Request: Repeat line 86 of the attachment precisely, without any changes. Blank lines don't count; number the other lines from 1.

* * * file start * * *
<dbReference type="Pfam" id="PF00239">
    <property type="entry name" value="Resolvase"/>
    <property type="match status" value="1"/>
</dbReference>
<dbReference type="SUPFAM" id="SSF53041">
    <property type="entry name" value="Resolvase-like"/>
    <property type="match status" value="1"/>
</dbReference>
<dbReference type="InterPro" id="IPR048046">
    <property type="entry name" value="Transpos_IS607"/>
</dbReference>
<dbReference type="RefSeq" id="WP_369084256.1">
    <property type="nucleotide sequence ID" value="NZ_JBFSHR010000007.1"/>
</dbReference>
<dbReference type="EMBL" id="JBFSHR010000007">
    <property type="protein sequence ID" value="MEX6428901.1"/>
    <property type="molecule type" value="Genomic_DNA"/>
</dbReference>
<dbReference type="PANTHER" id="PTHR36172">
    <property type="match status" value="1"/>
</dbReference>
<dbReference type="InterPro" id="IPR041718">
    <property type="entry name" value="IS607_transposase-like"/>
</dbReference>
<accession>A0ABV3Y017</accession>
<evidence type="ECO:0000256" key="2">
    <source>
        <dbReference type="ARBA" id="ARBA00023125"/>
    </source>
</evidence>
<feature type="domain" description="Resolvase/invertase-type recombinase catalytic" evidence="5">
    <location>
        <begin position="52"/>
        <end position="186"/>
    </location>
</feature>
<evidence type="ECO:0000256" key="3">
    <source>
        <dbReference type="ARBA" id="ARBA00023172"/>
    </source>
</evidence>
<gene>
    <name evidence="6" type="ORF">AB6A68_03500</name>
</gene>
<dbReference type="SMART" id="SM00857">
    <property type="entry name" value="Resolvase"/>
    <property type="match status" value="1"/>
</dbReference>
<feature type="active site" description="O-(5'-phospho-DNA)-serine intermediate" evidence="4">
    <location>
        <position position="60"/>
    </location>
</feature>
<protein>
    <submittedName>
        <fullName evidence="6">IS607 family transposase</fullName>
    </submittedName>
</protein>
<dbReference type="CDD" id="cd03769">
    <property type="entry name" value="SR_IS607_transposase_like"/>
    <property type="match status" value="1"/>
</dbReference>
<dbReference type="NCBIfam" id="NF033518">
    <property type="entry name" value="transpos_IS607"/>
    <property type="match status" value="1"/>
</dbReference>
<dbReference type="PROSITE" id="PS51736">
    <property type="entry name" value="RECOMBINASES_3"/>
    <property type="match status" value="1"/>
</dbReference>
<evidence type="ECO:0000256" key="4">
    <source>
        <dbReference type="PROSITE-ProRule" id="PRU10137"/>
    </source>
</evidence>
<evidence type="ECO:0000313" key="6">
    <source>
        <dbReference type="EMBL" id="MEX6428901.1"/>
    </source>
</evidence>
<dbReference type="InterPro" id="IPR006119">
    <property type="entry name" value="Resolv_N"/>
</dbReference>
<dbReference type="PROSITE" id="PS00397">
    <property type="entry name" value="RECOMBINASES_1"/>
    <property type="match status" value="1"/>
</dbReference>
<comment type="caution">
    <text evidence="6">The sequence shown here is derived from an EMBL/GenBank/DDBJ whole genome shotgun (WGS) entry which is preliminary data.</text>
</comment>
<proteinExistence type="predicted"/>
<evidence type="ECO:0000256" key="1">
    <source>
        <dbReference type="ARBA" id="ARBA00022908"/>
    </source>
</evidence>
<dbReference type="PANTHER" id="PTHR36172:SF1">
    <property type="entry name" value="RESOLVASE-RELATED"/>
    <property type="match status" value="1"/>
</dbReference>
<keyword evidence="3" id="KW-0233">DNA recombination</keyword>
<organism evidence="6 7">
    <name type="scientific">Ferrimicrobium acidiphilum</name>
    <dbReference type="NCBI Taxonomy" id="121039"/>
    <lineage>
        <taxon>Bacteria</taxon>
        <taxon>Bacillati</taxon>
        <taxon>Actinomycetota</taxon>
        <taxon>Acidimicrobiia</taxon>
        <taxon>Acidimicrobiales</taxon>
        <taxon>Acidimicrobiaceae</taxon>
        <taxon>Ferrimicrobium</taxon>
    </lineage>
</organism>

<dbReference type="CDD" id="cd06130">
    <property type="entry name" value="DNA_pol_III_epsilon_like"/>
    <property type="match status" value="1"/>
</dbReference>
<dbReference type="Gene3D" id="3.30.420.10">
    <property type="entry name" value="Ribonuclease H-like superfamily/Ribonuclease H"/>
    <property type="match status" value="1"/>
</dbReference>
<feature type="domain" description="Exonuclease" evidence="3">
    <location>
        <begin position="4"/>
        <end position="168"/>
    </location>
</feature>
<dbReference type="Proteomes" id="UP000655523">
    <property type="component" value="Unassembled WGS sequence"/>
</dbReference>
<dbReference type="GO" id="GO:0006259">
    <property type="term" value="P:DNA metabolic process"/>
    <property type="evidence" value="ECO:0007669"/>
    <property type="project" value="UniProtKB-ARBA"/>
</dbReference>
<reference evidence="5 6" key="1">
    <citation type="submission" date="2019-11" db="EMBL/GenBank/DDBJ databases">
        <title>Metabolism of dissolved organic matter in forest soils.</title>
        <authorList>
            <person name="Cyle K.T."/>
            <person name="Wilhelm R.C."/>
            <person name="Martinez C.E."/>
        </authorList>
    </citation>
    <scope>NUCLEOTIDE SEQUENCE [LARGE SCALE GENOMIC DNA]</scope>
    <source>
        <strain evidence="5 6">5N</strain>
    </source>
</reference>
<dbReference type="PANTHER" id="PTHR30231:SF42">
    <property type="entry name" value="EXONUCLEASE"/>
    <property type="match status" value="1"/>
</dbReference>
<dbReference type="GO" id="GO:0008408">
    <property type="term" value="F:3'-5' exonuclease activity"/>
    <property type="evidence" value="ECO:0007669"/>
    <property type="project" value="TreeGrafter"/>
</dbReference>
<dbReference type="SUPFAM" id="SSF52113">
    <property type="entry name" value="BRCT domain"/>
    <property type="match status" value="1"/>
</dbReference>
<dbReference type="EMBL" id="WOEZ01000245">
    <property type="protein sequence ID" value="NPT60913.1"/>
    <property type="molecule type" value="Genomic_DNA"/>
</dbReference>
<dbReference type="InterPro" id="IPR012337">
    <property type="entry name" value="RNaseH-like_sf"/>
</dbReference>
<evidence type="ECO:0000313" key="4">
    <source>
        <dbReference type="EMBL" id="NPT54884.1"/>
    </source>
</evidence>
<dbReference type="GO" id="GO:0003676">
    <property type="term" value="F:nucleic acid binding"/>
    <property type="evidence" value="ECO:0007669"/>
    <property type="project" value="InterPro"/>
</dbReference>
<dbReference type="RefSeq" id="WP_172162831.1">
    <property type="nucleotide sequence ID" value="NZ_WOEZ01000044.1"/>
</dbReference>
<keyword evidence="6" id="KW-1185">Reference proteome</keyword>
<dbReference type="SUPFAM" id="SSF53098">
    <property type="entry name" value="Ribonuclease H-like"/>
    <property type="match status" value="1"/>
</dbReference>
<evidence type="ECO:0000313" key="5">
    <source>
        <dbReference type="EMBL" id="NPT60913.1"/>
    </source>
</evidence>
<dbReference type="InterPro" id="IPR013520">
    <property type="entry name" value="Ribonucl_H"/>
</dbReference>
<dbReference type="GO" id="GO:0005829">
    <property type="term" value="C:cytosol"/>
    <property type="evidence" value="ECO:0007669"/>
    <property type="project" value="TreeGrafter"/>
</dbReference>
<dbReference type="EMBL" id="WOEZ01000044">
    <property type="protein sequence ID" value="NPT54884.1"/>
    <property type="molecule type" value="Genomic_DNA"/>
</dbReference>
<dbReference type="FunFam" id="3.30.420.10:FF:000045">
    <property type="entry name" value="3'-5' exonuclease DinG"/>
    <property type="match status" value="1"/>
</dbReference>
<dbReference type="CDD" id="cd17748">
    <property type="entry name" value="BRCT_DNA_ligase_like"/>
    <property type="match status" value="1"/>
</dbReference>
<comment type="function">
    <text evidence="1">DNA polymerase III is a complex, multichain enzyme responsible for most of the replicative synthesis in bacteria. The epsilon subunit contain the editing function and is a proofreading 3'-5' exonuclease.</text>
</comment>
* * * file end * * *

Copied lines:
    <property type="match status" value="1"/>